His message to the pastors was to work harder. Not necessarily more, but smarter and harder. We shouldn't be scared to call our people to personal holiness. And we shouldn't rely upon the grace of God as some sort of excuse for not working toward our own holiness. He emphasized that a pursuit of holiness does not happen without trusting and trusting does not happen without trying.

General Session 06 - Divine Sovereignty: The Fuel of Death-Defying Missions by David Platt
There have only been a few times in my life when I was moved by a sermon like I was last night by the words of God through the voice of David Platt. After the message, it was like a bomb had been dropped in the arena. It was powerful. When Albert Mohler introduced Platt, he said that the puritans would say that he had unction. Spirit-empowered anointing. And that is what happened. Thousands of men and women moved by the Spirit at one time through his message.

His message was, well, radical. Not like his book. But he unpacked Revelation 5 and said that it is our view of God's sovereignty that will fuel death-defying pursuits of global missions in our churches. He began by giving a few preliminary comments. First, local ministry and missions is totally necessary. Second, global missions has been tragically neglected by the church. The fact is there are over two billion unreached people; 6,000 unreached people groups. Third, pastors have the privilege and responsibility to lead the way in global missions. As he unpacked Revelation 5, he began by sharing Four Theological Truths.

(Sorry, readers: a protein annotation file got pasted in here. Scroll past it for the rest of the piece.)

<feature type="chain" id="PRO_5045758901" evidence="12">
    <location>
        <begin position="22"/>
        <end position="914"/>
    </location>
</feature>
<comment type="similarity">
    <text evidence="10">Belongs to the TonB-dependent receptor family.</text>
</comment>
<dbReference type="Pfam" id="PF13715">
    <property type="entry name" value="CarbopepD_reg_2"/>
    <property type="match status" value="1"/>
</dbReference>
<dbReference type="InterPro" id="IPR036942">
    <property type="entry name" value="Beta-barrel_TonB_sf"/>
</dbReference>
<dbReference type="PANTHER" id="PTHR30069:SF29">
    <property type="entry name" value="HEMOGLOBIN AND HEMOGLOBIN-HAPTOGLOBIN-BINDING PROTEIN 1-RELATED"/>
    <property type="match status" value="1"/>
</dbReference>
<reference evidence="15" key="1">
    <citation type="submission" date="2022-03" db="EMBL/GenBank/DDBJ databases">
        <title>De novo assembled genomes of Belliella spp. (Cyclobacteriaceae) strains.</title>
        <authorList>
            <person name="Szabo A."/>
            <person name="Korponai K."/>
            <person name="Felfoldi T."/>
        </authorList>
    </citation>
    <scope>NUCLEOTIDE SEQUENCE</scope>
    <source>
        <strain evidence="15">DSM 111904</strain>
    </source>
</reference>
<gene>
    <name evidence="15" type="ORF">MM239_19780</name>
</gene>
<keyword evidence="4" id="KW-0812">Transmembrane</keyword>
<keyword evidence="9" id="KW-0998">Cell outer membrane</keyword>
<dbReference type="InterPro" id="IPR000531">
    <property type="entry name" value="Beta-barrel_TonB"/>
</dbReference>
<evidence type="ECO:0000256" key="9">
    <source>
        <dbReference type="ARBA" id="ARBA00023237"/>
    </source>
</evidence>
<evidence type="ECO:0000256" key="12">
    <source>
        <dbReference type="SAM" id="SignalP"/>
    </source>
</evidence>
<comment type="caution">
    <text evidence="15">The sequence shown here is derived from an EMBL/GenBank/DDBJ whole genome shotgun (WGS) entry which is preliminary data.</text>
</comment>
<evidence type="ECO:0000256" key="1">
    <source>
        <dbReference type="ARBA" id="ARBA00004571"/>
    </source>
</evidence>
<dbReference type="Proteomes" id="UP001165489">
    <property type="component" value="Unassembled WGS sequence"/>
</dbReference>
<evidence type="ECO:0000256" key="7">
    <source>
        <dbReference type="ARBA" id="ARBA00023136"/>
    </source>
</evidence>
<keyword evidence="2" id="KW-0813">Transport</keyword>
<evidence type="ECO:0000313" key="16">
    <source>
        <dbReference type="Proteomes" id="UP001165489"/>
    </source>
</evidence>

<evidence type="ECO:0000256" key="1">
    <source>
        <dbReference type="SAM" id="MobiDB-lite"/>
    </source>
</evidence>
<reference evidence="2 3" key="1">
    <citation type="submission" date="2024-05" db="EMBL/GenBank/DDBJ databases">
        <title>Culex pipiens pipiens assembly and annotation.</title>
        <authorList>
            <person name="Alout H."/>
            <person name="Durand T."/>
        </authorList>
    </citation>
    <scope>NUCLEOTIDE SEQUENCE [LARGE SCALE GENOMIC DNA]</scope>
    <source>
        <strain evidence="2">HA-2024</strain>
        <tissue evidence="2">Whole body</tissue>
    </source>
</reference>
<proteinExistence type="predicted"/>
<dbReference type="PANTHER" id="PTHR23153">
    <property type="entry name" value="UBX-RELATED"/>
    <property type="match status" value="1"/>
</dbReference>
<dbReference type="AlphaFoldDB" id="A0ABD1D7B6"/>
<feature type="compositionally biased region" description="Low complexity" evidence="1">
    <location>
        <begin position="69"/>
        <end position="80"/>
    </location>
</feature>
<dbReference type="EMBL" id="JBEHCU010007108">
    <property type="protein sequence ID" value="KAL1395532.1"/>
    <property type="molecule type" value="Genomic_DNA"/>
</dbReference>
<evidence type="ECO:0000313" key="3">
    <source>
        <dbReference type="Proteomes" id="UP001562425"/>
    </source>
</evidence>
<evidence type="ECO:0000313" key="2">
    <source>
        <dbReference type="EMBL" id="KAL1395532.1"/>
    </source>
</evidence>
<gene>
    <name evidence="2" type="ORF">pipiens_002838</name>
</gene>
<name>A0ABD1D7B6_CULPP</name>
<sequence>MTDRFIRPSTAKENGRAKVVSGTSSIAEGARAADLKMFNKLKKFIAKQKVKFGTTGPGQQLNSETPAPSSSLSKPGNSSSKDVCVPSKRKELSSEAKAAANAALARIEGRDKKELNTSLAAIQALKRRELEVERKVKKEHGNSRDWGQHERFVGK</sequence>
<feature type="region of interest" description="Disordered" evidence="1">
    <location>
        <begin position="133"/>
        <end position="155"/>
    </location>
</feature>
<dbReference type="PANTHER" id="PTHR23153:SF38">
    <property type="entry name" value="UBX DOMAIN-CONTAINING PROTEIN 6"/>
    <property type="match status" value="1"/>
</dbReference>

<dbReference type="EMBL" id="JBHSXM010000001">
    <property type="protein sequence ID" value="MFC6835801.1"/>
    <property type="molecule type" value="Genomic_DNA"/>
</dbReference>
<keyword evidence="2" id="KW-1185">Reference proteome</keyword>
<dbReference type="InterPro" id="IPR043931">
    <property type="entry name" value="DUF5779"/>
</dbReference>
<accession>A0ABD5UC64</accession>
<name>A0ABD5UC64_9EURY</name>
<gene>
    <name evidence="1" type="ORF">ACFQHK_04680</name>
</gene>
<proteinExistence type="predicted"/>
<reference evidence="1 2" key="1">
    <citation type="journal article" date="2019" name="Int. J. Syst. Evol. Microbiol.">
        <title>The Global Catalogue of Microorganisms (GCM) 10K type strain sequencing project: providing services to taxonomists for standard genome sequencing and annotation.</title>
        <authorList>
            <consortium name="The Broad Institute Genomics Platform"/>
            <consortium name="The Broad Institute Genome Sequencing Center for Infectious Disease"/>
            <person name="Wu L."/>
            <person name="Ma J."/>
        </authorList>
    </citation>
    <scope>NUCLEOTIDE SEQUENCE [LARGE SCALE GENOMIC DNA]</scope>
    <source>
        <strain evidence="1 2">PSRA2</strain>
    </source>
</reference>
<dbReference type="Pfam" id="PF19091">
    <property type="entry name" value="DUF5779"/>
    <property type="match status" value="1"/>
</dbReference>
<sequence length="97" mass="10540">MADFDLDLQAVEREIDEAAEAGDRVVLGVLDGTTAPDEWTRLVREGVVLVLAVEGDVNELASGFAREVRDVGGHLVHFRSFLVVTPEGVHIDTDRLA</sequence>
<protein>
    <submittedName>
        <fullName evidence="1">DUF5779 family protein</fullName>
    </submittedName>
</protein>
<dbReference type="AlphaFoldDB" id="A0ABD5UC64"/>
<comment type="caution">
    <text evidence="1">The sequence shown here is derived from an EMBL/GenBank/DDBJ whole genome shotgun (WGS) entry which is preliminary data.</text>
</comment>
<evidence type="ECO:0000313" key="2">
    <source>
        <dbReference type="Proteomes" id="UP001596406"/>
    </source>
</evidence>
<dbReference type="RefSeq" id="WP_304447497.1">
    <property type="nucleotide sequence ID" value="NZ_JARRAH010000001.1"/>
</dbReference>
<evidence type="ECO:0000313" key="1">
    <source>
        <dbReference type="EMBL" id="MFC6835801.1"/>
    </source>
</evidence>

After that, he ended with Four Implications of These Truths. First, as pastors, we should lead our churches to pray confidently for the spread of global missions. I feel as though I have done a poor job at this. I have not led my family or our church in helpful ways. I have some ideas of how to remedy this. Second, as pastors, we should lead our churches to give sacrificially to the spread of the gospel to global missions. He emphasized that $.05 of every $100 of a Christian is given to global missions. That's not enough. Third, as pastors, we should lead our people to go intentionally to unreached people. Fourth, as pastors, we should lead our people to die willingly for the spread of the gospel for the sake of all people. They are unreached for a reason. It is dangerous and certainly will result in suffering.

Please listen to this message! I am also sure that within a day or so, the video might be up on the t4g website. Maybe watch it when it is posted. I can't emphasize enough how this was one of those sermons that the Spirit of God is going to use for the spread of His gospel throughout the world.